Public Relations expert, Mark Hannah, says having a provocative or humorous message is key to garnering support in an online campaign. Perhaps, however, we should employ a bit more creativity and develop clever, light-hearted campaigns that steer clear of using lowest common denominator approaches that feed into the men-who-will-be-boys’ voyeurism and perpetuate the stigmatization of women.

Perhaps, we should also use our sexual prowess with a degree of forethought so we don’t have to worry whether the campaign backfired with hardline clerics left thinking, if this overt sexualization is what Iranian women are striving for with their subversive inching back of the hijab and tightening jeans, then maybe we should clamp down even further.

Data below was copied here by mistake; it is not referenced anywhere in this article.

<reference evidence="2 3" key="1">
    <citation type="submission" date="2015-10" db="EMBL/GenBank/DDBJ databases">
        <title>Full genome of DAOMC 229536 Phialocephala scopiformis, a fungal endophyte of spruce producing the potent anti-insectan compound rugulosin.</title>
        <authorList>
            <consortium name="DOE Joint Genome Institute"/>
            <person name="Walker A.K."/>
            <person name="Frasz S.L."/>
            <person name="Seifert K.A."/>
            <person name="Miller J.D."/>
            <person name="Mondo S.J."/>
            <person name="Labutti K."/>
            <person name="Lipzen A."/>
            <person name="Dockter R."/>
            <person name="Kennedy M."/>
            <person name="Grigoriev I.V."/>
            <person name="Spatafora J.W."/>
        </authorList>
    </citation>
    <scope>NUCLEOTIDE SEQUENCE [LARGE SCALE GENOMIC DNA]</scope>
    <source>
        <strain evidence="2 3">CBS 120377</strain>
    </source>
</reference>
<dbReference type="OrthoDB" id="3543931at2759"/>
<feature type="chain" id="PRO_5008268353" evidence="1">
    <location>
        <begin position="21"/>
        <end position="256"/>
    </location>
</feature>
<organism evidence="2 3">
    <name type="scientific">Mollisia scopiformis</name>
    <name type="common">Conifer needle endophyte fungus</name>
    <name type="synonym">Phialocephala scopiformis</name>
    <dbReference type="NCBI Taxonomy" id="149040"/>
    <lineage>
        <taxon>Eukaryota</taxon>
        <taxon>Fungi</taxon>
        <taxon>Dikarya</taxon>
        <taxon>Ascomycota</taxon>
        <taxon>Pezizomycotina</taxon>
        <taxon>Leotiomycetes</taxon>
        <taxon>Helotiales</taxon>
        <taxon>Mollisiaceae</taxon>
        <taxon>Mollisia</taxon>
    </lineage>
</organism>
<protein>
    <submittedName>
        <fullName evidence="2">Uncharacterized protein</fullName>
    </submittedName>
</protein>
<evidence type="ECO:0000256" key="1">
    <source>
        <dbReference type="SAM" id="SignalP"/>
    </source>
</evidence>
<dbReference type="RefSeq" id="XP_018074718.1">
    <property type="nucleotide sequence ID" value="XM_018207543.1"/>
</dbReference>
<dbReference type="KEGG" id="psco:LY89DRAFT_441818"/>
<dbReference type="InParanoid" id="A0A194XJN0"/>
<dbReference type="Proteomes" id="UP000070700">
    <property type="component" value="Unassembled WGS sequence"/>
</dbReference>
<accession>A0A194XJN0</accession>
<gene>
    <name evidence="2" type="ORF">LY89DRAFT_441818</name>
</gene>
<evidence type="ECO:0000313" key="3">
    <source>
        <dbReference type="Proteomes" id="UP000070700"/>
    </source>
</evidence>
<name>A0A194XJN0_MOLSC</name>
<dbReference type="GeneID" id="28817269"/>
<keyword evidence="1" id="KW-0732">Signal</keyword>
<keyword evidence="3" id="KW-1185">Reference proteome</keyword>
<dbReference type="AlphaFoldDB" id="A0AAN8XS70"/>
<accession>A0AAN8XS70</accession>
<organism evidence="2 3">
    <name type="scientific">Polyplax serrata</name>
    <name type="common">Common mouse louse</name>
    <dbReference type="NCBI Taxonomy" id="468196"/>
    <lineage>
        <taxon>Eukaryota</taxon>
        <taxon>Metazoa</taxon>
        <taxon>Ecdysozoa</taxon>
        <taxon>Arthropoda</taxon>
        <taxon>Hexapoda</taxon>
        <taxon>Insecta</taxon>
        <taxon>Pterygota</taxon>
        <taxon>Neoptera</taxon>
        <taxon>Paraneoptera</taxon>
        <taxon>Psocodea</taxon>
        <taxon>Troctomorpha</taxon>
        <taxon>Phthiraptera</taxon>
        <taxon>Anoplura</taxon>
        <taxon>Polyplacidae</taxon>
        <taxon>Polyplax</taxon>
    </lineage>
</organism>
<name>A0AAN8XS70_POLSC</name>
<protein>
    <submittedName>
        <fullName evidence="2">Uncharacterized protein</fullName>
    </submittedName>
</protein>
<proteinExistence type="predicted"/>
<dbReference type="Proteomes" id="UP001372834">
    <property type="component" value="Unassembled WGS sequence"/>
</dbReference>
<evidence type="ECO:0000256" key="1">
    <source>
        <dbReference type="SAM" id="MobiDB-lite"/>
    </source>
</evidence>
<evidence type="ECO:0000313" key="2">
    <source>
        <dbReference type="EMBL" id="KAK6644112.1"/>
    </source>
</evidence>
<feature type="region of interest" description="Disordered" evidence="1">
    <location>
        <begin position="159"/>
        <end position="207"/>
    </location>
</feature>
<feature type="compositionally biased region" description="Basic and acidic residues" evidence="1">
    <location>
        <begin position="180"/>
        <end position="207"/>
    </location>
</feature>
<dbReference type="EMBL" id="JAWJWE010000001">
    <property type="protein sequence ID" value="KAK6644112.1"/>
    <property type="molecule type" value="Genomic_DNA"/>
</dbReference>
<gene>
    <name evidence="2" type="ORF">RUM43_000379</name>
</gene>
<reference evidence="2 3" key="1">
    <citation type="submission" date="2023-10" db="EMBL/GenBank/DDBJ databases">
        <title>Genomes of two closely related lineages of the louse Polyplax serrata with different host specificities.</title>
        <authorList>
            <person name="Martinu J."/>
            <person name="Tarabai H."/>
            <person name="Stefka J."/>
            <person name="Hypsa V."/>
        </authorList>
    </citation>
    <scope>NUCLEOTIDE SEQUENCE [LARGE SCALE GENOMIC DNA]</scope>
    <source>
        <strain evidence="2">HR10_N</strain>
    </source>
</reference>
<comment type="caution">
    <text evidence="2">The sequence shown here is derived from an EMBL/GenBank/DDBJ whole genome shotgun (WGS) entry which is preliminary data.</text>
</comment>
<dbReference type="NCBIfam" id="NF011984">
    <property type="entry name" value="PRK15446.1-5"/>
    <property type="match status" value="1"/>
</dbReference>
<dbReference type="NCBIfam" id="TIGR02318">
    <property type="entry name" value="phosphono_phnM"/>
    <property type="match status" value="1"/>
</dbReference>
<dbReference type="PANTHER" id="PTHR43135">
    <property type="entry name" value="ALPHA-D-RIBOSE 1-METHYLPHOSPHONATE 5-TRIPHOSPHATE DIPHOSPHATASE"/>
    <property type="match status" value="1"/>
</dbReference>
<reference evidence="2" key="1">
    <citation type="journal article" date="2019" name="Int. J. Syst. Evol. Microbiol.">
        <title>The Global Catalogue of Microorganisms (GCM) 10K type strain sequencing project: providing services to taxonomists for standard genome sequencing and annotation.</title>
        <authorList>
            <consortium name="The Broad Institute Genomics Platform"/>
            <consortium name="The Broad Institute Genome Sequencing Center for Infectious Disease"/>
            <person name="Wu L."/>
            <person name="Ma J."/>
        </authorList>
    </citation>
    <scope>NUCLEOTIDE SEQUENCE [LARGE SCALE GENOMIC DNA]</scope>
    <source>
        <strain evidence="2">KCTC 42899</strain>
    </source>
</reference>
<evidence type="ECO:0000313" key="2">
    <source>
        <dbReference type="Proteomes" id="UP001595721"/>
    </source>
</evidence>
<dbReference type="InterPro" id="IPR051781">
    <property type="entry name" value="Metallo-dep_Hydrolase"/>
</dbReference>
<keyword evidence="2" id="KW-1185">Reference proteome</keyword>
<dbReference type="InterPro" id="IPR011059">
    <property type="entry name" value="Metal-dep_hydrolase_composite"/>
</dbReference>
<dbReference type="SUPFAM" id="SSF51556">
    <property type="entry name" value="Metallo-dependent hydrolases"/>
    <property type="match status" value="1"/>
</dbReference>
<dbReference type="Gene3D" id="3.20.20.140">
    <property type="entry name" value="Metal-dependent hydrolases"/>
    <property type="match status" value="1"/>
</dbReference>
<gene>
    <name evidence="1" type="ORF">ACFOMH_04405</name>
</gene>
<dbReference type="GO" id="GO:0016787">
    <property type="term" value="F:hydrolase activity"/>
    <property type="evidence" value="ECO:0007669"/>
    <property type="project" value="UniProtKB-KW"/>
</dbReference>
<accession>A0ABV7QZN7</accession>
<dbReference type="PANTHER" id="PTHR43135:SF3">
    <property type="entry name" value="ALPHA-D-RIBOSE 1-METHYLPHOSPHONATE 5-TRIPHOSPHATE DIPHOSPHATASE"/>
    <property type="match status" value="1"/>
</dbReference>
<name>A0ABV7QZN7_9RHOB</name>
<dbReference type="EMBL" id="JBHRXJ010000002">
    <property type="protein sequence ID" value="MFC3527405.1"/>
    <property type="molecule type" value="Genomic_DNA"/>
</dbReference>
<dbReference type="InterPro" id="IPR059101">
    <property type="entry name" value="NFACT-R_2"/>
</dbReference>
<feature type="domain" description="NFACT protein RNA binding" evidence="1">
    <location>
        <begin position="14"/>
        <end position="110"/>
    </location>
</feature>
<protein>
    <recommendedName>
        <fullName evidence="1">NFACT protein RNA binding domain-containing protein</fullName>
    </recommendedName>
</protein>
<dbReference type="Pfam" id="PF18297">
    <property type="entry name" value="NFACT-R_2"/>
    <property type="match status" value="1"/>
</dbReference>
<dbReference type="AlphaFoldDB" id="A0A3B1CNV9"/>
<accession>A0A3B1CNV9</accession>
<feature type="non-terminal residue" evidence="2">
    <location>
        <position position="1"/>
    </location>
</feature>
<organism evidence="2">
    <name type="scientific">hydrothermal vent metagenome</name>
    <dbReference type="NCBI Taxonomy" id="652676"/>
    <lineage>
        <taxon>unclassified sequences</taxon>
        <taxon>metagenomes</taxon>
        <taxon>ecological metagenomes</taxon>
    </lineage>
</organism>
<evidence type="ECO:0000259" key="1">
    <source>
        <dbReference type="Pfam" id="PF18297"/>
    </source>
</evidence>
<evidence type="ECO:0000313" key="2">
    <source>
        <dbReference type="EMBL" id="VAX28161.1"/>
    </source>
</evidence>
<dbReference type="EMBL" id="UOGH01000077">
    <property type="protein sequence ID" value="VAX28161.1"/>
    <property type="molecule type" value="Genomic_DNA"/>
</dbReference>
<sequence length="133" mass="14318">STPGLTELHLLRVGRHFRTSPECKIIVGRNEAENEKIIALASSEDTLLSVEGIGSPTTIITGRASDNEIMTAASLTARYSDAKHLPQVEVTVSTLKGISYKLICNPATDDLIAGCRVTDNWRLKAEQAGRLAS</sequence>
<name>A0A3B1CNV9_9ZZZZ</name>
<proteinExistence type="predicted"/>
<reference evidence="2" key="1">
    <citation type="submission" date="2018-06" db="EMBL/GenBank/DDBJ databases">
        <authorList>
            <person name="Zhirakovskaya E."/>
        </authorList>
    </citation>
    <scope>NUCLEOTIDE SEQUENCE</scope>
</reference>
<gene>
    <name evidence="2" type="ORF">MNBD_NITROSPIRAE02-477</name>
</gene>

Shazia Riaz is Events and Publicity Editor for Altmuslimah.

3 Comments

  • jillian says:

    I’m not sure about my conclusions on this, but let me ask a few questions that I feel were left unasked in this piece: The Pink Chaddi campaign was 100% native, whereas Boobquake was created by an American.  Does that matter?  Does feminism always have the same definition everywhere?  Western feminists have often been at the forefront of patronizing Muslim women for not taking off their hijab…In that same vein, I tend to think that outsider-created campaigns like Boobquake may cause more harm than good…but at the same time, inasmuch as Iran has become a “global” issue, I could be wrong.

  • sria says:

    jillian,